Platypus and the threatened fish Australian grayling thrived in the Tarago River in 2014–15 following environmental watering.
Environmental water was delivered throughout the year to maintain and improve aquatic species habitat, help native fish breeding and migration and maintain habitat connectivity for blackfish, platypus and macroinvertebrates.
In an Australian first, Melbourne Water acoustically tracked platypus in the Tarago River during environmental watering.
Sarah Gaskill, Environmental Water Planner, said, "Low water levels before the environmental watering decreased platypus habitat availability, reduced connectivity along the waterway and increased predation risk. These conditions appear to inhibit platypus movements.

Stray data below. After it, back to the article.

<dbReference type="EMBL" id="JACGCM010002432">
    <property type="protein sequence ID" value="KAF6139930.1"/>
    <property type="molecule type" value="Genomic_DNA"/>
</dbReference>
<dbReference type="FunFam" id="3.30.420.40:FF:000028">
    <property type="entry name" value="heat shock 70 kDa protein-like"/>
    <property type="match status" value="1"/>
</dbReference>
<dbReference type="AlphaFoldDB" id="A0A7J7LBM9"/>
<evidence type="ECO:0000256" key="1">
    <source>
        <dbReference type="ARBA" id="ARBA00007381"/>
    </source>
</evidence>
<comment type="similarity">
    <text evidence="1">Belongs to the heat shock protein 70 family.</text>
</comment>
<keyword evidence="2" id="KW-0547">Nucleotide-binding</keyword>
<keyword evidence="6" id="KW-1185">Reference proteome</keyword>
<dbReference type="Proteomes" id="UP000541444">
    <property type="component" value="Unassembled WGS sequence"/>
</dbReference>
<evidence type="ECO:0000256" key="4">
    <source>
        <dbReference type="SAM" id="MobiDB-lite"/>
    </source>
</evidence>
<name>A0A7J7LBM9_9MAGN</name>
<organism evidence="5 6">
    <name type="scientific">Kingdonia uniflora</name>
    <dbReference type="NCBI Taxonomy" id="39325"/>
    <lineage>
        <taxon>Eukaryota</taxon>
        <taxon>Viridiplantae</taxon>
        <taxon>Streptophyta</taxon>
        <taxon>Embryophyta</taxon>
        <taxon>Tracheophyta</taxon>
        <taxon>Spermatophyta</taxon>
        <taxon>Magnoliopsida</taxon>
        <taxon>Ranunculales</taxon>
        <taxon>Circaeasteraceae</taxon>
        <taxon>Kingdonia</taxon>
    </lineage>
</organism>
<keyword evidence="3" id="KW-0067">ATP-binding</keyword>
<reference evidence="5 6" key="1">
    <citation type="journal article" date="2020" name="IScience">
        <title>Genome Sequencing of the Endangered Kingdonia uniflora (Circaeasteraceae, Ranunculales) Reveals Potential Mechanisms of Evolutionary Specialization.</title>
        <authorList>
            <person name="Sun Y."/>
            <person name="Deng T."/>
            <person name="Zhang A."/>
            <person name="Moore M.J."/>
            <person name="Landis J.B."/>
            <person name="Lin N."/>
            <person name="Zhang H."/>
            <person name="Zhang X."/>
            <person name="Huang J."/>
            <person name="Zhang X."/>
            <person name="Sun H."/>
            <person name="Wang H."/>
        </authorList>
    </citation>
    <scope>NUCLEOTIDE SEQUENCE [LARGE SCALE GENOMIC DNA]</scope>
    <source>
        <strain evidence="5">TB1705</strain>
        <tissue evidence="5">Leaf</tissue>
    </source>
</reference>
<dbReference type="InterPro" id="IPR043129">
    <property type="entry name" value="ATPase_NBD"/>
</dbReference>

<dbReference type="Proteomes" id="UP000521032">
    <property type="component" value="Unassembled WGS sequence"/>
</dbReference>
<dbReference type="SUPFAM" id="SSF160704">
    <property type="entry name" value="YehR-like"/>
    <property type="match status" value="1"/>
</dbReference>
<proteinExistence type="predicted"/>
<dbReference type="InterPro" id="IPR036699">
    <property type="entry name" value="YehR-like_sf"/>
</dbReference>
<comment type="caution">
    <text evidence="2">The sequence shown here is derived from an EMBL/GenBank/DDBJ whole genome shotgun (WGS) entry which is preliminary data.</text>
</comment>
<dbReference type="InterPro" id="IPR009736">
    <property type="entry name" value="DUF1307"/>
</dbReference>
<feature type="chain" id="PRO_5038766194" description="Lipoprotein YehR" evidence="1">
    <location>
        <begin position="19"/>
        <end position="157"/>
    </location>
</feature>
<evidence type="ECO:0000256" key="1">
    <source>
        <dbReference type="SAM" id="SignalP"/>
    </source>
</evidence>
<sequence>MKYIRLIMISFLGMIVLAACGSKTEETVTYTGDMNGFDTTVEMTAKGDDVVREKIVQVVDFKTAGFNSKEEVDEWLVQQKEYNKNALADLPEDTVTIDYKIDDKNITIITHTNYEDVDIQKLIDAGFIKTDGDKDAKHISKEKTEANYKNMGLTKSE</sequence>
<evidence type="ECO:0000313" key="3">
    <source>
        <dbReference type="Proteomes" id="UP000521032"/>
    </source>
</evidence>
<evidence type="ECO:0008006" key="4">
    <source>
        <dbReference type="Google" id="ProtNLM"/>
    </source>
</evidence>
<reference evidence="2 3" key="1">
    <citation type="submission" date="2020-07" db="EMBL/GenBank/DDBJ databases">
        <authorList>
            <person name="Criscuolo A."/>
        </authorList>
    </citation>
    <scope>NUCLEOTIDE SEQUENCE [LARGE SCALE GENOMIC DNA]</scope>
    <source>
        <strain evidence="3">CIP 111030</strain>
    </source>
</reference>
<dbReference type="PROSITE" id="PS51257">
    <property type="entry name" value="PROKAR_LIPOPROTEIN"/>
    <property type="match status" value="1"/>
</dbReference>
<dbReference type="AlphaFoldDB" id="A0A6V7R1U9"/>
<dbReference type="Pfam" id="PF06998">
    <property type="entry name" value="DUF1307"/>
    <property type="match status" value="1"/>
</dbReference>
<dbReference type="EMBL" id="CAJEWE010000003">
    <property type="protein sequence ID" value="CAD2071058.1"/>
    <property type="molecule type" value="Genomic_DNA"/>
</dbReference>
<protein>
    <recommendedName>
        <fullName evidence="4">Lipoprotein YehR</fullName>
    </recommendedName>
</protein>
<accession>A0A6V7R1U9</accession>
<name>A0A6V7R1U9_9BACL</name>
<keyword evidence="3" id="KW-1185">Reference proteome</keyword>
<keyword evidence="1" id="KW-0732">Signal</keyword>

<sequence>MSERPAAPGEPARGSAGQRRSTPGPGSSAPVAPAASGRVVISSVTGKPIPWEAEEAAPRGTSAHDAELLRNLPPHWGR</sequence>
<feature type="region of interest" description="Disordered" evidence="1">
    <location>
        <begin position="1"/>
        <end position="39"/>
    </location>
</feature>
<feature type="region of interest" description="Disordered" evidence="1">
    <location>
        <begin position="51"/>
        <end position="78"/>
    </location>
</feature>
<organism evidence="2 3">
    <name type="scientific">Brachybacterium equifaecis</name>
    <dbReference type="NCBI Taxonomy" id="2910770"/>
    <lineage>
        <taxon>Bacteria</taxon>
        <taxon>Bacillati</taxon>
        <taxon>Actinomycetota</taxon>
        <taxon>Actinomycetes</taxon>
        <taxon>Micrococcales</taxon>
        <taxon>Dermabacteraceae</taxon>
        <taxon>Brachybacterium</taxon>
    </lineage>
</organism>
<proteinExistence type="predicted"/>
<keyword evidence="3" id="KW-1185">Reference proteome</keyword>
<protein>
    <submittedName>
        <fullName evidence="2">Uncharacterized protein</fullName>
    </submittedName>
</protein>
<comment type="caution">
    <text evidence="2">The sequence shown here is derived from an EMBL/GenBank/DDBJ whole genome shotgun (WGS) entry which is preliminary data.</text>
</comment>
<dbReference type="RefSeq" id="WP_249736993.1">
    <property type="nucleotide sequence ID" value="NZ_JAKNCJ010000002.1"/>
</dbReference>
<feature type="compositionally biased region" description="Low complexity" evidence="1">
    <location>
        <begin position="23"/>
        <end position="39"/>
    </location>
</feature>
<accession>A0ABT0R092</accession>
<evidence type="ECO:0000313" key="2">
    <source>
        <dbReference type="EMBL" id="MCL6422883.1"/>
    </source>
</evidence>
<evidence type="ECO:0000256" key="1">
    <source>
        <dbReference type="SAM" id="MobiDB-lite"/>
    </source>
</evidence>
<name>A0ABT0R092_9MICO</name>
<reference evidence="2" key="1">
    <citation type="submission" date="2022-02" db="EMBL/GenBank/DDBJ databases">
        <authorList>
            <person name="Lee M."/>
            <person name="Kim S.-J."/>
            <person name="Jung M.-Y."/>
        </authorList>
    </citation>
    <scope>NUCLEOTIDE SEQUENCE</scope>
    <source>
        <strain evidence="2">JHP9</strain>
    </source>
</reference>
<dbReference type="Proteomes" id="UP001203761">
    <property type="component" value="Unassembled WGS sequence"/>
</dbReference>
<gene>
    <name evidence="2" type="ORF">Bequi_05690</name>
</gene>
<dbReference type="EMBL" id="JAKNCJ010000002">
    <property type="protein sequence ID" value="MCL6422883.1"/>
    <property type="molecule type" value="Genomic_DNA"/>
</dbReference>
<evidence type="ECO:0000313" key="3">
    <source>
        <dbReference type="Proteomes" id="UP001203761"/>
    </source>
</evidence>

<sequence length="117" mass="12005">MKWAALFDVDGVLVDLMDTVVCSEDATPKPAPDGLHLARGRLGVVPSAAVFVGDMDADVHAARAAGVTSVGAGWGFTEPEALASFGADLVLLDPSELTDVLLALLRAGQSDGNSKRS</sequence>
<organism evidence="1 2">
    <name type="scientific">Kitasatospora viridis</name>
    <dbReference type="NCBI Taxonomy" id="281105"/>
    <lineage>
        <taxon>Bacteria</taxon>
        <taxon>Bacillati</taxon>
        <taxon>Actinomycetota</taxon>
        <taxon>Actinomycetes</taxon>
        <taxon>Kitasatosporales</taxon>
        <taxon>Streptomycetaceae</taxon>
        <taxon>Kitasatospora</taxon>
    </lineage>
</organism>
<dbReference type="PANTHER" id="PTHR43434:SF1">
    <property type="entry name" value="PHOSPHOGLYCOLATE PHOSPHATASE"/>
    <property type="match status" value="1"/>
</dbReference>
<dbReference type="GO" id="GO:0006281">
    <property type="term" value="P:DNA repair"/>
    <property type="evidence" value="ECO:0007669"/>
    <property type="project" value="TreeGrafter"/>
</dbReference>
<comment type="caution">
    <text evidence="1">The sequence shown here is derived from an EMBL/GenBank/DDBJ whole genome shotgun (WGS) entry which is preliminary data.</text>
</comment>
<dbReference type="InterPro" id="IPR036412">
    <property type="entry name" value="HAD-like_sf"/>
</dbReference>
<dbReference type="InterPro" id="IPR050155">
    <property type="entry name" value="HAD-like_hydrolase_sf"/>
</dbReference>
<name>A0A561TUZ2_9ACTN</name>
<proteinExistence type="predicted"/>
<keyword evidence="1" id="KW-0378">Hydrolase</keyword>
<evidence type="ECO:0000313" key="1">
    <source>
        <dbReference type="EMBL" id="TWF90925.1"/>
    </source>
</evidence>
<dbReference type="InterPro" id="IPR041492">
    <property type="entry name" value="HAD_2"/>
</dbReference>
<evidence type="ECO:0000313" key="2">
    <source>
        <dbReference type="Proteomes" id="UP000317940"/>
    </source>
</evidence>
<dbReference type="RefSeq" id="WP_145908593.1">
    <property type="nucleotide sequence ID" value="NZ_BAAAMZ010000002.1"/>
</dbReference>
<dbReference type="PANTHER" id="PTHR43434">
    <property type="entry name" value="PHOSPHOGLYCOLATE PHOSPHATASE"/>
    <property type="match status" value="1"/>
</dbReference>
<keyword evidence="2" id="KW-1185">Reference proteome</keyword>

"During the environmental flow release in autumn, our acoustic tracking indicated that platypus increased their activity and movements in response to increased flows."
Monitoring also showed that Australian grayling spawned following the autumn environmental flow.
"We also acoustically tracked Australian grayling to get an indication of their movement in response to the environmental flows," Sarah said.
"Nearly all of the 25 tagged fish migrated downstream – some almost 50 kilometres – to the lower part of the Bunyip River near Koo Wee Rup."
"One of the fish then returned all the way back upstream to where it was originally collected – a round trip of close to 100 kilometres."
Platypus were also tracked in rivers in the Wimmera.